April 30, 2015 - LIVING A RICHER LIFE ~ Life Changing Talk Radio
THEME: Surviving and Thriving: How to Get Through Difficult Times
INTERVIEW GUEST: Myra Jolivet
Myra Jolivet currently serves as Vice President of Public Affairs for MLS Listings, Inc. She is a native of the San Francisco Bay Area with colorful Louisiana Creole roots. She began writing stories as soon as she was able to master the big pencil and wide lines. For more than a decade, Myra was an award-winning television news reporter and anchor, covering local and national stories. She is also the author of "Pushed Times, Chewing Pepper." The book is described as a fast-paced, crime-mystery thriller that gives an insightful peek into the Louisiana-Creole culture and the transformation of Sarah,the main character.
THIS WEEK’S MESSAGE:
Most of us consider ourselves ordinary people capable of doing ordinary things in life. But, life is a series of peaks and valleys. Sometimes we are up, sometimes we are down. This is considered normal. But, what happens when our lives are no longer ordinary and difficult times really set in? The most common advice is not to dwell in silence. According to Wendy Mogel, PhD, a clinical psychologist based in Los Angeles and the author of The Blessing of a Skinned Knee, "Obstacles, setbacks, and losses are a vital part of experiencing the fullness, and even sweetness of life." However, sometimes in order to survive and thrive, we must also find a way to "push" ourselves through difficult times in our life. In her new novel, Myra Jolivet eloquently tells a suspense-filled story, wrapped around a Creole expression, "pushed times make a monkey chew pepper."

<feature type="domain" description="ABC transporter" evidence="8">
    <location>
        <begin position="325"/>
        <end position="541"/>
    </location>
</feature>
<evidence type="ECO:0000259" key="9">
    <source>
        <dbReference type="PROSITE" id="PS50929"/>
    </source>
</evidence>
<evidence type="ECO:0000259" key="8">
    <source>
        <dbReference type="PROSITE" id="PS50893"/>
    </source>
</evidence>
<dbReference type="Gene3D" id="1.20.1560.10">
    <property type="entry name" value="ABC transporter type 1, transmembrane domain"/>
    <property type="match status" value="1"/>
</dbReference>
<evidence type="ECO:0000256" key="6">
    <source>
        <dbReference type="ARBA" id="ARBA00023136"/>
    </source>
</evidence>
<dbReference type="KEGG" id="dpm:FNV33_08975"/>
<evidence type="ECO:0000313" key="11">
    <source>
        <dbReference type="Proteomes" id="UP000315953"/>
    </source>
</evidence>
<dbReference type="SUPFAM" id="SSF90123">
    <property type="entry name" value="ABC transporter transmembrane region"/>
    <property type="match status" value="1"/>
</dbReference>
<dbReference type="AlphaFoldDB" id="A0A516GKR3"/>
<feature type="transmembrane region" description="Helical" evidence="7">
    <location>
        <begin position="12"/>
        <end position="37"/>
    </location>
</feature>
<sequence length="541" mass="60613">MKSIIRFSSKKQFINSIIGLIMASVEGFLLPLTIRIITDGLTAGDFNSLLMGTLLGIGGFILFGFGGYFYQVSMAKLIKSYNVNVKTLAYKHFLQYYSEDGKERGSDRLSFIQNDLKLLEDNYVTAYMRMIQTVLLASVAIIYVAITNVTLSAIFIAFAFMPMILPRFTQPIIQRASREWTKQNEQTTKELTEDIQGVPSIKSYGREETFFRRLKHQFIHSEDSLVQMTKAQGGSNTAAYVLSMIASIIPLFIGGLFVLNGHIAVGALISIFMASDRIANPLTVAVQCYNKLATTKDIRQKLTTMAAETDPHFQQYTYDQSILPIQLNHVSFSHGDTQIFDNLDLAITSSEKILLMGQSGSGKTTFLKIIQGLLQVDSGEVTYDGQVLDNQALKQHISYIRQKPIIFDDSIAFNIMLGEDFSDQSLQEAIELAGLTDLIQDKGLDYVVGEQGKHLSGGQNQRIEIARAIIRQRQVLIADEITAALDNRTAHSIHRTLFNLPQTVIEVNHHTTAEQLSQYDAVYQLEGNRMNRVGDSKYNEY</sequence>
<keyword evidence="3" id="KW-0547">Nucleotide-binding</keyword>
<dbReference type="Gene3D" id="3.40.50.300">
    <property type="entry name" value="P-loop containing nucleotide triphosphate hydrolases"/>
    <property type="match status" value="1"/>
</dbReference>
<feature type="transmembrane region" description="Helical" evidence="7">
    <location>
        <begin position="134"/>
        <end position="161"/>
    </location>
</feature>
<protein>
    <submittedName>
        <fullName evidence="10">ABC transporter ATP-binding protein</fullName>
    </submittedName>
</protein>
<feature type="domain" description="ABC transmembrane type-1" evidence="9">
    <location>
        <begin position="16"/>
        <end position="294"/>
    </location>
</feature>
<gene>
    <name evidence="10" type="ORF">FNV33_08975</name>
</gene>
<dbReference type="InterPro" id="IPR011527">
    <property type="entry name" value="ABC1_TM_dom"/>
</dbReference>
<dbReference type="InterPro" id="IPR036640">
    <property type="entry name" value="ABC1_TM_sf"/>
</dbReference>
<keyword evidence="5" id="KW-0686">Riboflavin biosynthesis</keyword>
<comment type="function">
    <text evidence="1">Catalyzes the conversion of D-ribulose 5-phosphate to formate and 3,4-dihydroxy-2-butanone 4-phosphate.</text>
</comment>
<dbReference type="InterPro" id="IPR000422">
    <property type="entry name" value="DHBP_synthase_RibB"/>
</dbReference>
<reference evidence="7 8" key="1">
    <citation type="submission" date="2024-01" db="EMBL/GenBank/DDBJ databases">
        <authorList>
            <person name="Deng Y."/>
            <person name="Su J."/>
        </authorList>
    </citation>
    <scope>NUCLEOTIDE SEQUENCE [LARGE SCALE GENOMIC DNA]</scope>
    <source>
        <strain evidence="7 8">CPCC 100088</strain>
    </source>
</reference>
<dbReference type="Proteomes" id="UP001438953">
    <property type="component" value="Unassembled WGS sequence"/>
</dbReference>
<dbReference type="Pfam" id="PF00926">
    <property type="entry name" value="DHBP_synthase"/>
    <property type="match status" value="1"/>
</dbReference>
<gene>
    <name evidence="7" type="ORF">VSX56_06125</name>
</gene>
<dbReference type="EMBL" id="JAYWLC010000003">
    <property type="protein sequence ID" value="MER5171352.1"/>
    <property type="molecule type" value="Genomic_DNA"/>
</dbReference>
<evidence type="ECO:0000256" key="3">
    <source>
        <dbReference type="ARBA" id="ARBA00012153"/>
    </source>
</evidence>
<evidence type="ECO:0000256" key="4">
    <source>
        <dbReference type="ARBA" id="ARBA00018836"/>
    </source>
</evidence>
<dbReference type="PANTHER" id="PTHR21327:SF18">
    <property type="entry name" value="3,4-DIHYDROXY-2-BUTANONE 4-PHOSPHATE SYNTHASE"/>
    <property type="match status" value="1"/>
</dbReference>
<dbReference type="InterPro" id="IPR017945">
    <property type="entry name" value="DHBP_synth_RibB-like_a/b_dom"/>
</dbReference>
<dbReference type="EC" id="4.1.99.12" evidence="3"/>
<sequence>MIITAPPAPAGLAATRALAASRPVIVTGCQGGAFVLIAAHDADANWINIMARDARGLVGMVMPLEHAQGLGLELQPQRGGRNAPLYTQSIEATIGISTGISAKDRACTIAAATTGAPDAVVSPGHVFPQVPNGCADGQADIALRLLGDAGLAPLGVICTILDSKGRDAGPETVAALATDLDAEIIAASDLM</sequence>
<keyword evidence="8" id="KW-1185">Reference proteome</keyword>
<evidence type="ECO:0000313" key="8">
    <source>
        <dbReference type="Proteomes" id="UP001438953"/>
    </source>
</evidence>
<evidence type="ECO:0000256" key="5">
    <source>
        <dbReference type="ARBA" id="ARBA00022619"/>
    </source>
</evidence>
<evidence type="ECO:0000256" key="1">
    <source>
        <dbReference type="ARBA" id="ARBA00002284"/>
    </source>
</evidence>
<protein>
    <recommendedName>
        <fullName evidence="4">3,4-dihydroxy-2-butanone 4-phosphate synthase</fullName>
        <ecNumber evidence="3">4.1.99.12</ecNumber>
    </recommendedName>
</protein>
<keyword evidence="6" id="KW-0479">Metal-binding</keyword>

January 12 marks the 5th anniversary of the earthquake in Haiti. There are many events happening around the world to remember the many who died and those who survived this tragedy. Join Marie to discuss books, e-publishing, indie authors, independent best selling books, magazines, Second Life events and share original music and writing. What's on your reading list? What's your favorite book? Do you have a favorite author you can't get enough of? We welcome calls from listeners & want to hear from you. If you enjoy the segment, follow the show to get notices.
Music by Musician/Songwriter J.R. Byrd
The Creole Choir Of Cuba
Book (s) Featured
God Loves Haiti by Dimitry Elias Léger
Haiti after the Earthquake by Paul Farmer
The Earthquake in Haiti by Anne Lies